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Geographical advantages and disadvantages seem likely to wash out as Omicron ebbs and flows. We expect pilot utilization, on the other hand, will prevail to order cancellation laggardboards—for this reason, we’ll be keeping a close eye on weekly updates to selling schedules. We’re betting this weekend’s update removes January block hours for a couple carriers and we’ll be back with updated pilot utilization estimates.
SEA’s 9.2” of snow already exceeds the average of 6.6” during the last 10 seasons; it’s also the snowiest December since 2008. DEN, CHI and WAS were other notable airports/metros that dealt with winter weather.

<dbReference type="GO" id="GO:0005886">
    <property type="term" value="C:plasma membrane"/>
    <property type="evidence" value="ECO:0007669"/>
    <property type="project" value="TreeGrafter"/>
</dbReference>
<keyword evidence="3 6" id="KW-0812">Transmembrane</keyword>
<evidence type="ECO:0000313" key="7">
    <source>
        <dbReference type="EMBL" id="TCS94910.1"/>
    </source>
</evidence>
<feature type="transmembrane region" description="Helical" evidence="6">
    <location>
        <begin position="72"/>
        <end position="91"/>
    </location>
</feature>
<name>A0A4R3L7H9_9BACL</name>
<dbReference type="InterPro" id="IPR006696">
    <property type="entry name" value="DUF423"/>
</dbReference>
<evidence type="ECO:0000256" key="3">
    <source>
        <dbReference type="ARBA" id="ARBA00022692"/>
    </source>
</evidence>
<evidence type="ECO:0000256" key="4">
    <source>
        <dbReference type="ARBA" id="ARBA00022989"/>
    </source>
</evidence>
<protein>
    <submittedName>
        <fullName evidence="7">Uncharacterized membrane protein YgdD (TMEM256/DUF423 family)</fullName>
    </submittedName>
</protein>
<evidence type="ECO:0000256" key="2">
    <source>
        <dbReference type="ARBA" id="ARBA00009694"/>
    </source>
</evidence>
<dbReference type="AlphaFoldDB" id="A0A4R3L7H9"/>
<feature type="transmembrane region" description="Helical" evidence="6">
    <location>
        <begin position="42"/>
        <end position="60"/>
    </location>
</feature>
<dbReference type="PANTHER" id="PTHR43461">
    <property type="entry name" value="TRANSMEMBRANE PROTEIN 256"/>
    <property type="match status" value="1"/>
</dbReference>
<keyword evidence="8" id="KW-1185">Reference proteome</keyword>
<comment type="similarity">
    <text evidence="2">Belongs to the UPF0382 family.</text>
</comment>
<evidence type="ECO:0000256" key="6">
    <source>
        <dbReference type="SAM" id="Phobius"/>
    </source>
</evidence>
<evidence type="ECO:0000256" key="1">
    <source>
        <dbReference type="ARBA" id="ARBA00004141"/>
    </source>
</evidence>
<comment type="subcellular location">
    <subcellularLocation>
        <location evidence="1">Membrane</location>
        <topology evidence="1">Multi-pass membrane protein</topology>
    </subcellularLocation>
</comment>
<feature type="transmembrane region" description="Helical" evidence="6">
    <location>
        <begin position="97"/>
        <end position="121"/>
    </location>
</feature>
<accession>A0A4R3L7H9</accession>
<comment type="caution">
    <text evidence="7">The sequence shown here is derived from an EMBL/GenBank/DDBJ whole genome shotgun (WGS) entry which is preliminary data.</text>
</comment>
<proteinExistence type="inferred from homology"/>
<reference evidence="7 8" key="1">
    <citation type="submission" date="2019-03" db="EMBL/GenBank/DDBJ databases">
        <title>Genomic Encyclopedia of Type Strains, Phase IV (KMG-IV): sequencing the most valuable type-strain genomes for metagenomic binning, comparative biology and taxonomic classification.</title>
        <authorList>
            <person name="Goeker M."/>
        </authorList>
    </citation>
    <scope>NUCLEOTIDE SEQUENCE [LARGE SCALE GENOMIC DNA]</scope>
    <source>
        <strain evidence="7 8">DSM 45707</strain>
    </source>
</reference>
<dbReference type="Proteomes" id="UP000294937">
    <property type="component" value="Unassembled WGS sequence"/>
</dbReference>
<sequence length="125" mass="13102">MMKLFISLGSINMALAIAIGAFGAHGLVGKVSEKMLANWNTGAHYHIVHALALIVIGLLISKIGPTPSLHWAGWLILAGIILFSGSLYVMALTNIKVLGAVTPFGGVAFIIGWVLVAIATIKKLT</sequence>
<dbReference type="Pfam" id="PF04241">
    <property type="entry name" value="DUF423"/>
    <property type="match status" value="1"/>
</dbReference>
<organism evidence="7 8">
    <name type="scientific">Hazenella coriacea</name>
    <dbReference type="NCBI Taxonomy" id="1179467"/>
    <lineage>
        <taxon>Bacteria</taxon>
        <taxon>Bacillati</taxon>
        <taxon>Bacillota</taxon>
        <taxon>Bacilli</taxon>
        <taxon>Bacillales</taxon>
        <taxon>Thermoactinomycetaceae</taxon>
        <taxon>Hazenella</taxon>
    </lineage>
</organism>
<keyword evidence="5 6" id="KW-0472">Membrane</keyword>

By departing station. Block time is the duration scheduled to elapse between pushing back from the origin gate (“blocking out”) to setting the brake at the destination gate (“blocking in”).
Schedule P-1(a) Employees from DOT BTS contains the monthly interim operations report of full-time and part-time air carrier employment for major, national, large regional, and medium regional air carriers.
Schedule P-10 from DOT BTS provides annual employee statistics by labor category.
Weighted by departing block hours.
We couldn’t get through a blog without the use of precipitate, even if in a different form than normal.